Android 13 Beta 2 also lays more groundwork for tablets and large-screen devices, gearing up for the eventual launch of the Pixel tablet. Google says it's updating more than 20 of its own apps to optimize for big screens, and it's working with partners to update apps like Facebook, TikTok, and more.
Google Wallet: reborn
Google Wallet is back, and this time it looks like it's here to stay. After recently giving us a revamped Google Pay, the company is now shifting gears slightly from the P2P focus on the payment app to a more comprehensive digital wallet. This will store not only payment cards, but also digital IDs, car keys, transit passes, hotel keys, concert tickets, and pretty much anything developers can cook up for the app.
Google Wallet will replace the older Google Pay app that's still in use in most countries that support it. However, in the U.S. and Singapore, Google Wallet and Google Pay will complement each other.
See what you search, search what you see
Of course, it's not a Google conference without talking about Search and AI. Google is improving on its recently launched multisearch feature to give users the ability to search locally. This will make it easy to find exactly what you're looking for in your own neighborhood. And If you're already at the store, Google is working on bringing multisearch to Google Lens through a feature called "scene exploration," allowing you to point your camera at objects in a scene and view insights while refining what you're looking for.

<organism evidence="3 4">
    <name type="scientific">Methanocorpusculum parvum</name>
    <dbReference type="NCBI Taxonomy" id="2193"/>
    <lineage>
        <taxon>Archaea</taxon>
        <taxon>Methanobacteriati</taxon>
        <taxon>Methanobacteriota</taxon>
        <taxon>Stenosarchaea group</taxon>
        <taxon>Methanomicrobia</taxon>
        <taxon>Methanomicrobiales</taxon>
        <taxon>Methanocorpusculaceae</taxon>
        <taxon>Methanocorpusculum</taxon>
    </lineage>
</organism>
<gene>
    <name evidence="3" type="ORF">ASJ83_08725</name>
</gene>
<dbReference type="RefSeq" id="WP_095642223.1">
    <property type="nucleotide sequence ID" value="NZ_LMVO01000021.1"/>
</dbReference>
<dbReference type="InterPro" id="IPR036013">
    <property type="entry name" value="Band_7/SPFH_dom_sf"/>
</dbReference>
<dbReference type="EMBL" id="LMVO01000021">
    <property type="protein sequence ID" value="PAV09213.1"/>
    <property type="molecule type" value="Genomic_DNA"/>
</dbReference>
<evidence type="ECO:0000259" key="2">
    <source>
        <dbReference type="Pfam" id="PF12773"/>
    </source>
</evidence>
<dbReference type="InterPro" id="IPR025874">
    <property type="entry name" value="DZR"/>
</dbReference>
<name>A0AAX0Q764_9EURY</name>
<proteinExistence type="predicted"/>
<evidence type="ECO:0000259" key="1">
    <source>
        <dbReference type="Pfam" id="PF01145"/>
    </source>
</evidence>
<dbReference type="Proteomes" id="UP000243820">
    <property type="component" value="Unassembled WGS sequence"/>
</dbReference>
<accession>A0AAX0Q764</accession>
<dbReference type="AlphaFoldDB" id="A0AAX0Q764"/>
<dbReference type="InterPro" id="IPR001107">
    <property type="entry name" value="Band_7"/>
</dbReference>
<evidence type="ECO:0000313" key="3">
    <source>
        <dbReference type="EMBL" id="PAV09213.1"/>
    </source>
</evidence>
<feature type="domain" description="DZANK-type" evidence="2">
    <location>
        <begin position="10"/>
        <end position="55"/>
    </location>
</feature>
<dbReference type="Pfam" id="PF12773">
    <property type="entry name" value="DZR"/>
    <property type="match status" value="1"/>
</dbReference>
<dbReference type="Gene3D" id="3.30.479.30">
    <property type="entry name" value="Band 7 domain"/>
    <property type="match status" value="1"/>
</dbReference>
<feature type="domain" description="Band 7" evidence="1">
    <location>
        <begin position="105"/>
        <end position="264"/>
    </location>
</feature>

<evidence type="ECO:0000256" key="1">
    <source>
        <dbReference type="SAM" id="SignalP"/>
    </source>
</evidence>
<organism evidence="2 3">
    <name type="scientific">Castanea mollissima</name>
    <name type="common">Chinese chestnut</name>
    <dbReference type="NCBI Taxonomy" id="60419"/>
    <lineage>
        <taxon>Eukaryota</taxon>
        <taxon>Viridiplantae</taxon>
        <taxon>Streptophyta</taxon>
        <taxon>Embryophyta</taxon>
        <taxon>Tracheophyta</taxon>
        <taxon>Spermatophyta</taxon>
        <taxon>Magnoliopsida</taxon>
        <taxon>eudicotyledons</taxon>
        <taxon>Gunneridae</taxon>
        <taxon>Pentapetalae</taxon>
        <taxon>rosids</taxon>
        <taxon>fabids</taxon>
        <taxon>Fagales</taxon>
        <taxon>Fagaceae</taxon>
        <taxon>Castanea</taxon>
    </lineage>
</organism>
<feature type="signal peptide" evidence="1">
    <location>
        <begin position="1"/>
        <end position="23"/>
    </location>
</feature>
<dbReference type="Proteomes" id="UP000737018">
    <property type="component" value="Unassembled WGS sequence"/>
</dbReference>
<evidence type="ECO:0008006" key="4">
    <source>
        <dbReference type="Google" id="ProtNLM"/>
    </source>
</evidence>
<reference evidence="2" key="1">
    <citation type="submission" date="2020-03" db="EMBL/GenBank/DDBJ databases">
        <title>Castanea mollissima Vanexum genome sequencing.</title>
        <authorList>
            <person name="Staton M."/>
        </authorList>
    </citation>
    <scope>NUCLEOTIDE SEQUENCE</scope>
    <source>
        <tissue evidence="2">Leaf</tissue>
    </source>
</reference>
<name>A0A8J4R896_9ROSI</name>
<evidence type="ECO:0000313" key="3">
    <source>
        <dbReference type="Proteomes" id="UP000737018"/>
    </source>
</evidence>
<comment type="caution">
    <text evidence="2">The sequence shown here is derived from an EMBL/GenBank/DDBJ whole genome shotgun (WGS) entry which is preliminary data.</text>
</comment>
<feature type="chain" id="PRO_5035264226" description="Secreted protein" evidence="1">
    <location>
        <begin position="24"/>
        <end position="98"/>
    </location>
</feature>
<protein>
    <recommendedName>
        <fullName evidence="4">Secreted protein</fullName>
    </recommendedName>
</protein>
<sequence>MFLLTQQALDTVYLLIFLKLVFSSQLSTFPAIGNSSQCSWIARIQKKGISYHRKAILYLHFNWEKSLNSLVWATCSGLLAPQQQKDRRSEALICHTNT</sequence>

Maps is also getting a new immersive indoor view, which will allow you to peek inside restaurants in case you want a better feel of the place before you decide.
Google is also using AI to help users ditch the "Hey Google" prompt with Nest Hub Max devices. An update will utilize the camera to detect when a user is looking at the device so it can pick up on any commands without the wake word. It will also utilize Face Match, Voice Match, and the Real Tone technology from the Pixel 6 in order to ensure that you're identified correctly.
The Pixel Buds Pro get some serious audio
Google finally has a pair of ANC wireless earbuds to better compete with the best wireless earbuds from Samsung and even Apple. The Pixel Buds Pro feature a sleek design and come in a few different colors. As far as battery life, expect up to 31 hours of listening time or roughly 11 hours per charge. And unlike the Pixel Buds A-Series, these feature wireless charging, so you can top them up with your Pixel Stand (2nd Gen).
The new Pixel Buds Pro are launching alongside the Pixel 6a this July for just $199.
Some sort of Google Glass teaser
Finally, Google CEO Sundar Pichai ended the keynote with a teaser for a new pair of AR glasses. We're not sure if this is a new consumer-focused Google Glass successor, but it was showcased translating speech in real-time and displaying it for the user to view naturally in conversation. There have been rumors that Google was looking to design a pair of AR glasses, although these appear more like aR (assisted Reality) glasses. Not much was said about them, so we'll have to wait and see what we get, but it's clear Google is leveraging its expertise in AI to hopefully give us a pair of smart and stylish smart glasses.
Derrek is a long-time Nokia and LG fanboy who loves astronomy, videography, and sci-fi movies. When he's not working, he's most likely working out or smoldering at the camera.